So, in your haste to discredit Gaga, you open your story with an open-ended question about her, instead of talking about your subject.
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The question: Do you think artists such as Lady Gaga are doing a disservice to pop music?
"I understand why you asked me this," Robyn responds bluntly. "But at the same time, I'm reluctant to answer. And I'll tell you the reason why: Girls always get questions about other girls, and I don't think you'd ask a guy the same thing."
Our little inquiry, though, isn't entirely unfair. In addition to making out-of-the-box pop music like Gaga's, Robyn also finds herself on the same Interscope imprint, Cherrytree Records. Still, there's a significant difference between the two stars. At times, Gaga relies on publicity stunts (i.e., giving Mets fans the finger during a baseball game or wearing a dress made of meat to an MTV awards show) for headlines.
Meanwhile, Robyn seems perfectly content letting the music speak for itself.
But she appears a bit annoyed, subtly suggesting the question is a trap meant to lure her into saying something nasty about one of her pop peers. It's obvious she doesn't want to feed the gossip blogs or breathe life into a nonexistent diva battle.
"I'm trying to stay away from that situation where I'm having to [express] opinions about other female artists," she says. "I think there is space for everybody. I think it's cool that there are all these different kinds of girls doing it in the more commercial world."
It's a tempered response, one that makes it difficult to find much connection between this 31-year-old Swedish musician and the teenager who was once in direct competition with American tarts such as Britney Spears and Christina Aguilera. After getting her break on the U.S. charts in 1997 thanks to fellow countryman and über-producer Max Martin with singles such as "Do You Know (What It Takes)" and "Show Me Love," Robyn gradually disappeared from the stateside scene until her 2005 self-titled album caught the attention of the blogosphere—and, namely, Perez Hilton. Unlike her earliest hits, the 14 tracks off of this later disc were complex electro-pop experiments produced in collaboration with an entire crew of avant-synth Swedes including Teddybears and the Knife. In a way, it was bubblegum gone next level.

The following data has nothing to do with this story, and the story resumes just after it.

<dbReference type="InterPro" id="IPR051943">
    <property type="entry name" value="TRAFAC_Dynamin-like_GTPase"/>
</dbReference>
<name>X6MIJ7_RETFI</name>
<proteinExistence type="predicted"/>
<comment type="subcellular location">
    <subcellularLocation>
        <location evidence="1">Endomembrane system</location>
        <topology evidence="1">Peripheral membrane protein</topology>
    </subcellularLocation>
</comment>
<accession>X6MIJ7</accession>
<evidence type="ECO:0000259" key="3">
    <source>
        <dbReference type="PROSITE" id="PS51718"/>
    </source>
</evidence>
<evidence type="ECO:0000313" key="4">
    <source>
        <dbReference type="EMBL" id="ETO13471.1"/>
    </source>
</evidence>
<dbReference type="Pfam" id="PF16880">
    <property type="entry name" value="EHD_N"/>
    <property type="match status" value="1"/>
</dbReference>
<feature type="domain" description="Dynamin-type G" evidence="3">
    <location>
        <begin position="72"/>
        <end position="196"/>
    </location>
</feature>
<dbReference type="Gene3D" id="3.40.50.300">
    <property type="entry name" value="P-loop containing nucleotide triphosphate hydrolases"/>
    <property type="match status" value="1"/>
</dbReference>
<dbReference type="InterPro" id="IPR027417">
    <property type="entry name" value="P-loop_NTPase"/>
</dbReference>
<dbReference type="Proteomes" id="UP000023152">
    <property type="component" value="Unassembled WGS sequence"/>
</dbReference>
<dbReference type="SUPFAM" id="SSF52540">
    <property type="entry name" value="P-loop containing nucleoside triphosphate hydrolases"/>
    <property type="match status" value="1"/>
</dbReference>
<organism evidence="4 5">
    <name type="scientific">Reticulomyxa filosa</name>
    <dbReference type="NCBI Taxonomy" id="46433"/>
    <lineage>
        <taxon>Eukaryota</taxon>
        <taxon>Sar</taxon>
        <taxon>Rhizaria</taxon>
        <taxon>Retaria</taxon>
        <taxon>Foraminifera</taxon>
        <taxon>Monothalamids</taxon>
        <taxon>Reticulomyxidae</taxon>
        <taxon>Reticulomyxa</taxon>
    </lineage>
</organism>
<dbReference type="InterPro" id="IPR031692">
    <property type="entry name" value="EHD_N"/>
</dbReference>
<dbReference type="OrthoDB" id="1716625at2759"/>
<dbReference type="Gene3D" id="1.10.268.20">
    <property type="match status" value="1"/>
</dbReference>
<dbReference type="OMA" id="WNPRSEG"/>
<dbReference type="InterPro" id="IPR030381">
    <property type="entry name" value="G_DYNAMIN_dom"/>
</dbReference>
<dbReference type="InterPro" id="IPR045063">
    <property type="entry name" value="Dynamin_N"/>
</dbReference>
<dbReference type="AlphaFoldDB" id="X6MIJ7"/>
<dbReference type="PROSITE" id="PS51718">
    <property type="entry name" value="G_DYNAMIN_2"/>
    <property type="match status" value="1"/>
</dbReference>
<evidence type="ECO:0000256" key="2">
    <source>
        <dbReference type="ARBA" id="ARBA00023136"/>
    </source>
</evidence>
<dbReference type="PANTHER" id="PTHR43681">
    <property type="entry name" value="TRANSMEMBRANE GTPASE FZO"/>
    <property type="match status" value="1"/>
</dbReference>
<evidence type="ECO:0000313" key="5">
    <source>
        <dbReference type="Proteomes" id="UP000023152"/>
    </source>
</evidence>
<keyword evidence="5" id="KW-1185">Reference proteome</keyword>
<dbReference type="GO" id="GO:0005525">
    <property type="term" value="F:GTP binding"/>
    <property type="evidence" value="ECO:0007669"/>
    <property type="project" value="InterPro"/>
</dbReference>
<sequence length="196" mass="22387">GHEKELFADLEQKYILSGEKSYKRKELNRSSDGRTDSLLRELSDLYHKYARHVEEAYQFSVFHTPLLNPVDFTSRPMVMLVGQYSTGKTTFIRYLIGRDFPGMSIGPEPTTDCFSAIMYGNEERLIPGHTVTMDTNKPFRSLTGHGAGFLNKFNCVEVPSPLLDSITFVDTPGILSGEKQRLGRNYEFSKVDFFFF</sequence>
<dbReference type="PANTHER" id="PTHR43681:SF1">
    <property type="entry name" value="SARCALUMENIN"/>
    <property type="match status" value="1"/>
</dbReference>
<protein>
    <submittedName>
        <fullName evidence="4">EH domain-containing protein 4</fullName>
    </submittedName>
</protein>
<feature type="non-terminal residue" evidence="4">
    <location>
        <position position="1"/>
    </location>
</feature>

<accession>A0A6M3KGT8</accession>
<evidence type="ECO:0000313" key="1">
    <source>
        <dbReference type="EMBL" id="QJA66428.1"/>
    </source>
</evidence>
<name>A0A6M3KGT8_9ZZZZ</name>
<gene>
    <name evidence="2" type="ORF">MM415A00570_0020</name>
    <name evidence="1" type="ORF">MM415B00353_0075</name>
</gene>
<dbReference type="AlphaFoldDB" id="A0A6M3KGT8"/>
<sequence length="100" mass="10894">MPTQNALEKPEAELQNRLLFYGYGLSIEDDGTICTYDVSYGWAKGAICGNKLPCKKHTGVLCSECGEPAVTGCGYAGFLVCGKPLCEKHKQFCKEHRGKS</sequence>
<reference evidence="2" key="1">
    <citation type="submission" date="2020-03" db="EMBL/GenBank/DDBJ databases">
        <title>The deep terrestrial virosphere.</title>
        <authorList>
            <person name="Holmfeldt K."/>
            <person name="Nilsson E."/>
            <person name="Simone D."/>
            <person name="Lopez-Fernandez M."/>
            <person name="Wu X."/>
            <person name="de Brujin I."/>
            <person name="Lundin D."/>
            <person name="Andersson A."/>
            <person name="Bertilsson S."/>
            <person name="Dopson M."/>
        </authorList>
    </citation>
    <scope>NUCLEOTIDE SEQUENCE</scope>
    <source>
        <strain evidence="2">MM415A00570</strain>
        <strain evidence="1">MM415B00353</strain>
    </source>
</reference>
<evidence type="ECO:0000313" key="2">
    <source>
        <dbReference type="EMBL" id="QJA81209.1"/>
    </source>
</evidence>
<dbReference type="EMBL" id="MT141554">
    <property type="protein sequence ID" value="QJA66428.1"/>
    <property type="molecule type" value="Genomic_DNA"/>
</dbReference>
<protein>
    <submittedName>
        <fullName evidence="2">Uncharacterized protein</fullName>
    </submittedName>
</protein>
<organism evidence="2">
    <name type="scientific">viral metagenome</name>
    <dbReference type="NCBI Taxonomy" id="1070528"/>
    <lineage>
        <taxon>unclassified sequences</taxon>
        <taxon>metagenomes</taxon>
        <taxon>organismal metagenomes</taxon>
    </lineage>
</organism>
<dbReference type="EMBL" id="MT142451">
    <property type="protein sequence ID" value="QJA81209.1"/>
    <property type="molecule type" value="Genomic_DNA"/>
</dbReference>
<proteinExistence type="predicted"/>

More recently, Robyn has delivered her most ambitious work to date: a series of three mini-albums collectively titled Body Talk—an especially daring move in a digital world where even traditional full-length efforts appear to be headed toward extinction. But Robyn sees it differently. In her mind, it's a matter of evolution.
"I don't agree that the album format is dead," she says. "Albums don't have to be released at once [anymore]. It can be released over a longer period of time. The album is never really going away."
Like her brainy 2005 breakthrough, Body Talk is studded with contributions from a slew of superhot producers such as Diplo, Kleerup, and Röyksopp. But it also marks her reunion with Martin, and Robyn believes that working with her old producer is a fitting acknowledgment that her career has come full circle.
"The success we had together in the mid-'90s was not only my first success but one of Martin's first bigger hits in America," Robyn says. "I love the fact that I'm getting to work with one of the biggest producers in the world. Also, it's maybe showing people I'm not afraid of my past. For me, making a beautiful song is what I'm obsessed with. And 'Time Machine,' which is the song I recorded with Martin, is amazing and I'm really happy that we were able to put it on the album."
Looking back on her transition from mainstream commodity to legitimate musician—something pop artists such as Aguilera, Justin Timberlake, and, lately, Miley Cyrus seem to be seeking constantly—Robyn says she always wanted to make music her way.
"I never identified with the pop industry," she admits. "I loved the music I made. I was having a lot of fun getting to record an album, tour it, learn about the industry, meet people, travel and all that stuff. It was a great experience. But I never felt like I belonged in that environment.
"I'm not trying to be a credible indie artist either, even though I have my own label," she continues. "I want to make pop music. It's always what I wanted to do, but I want to do it on my own terms. And I've been able to create that situation for myself, and it's been awesome."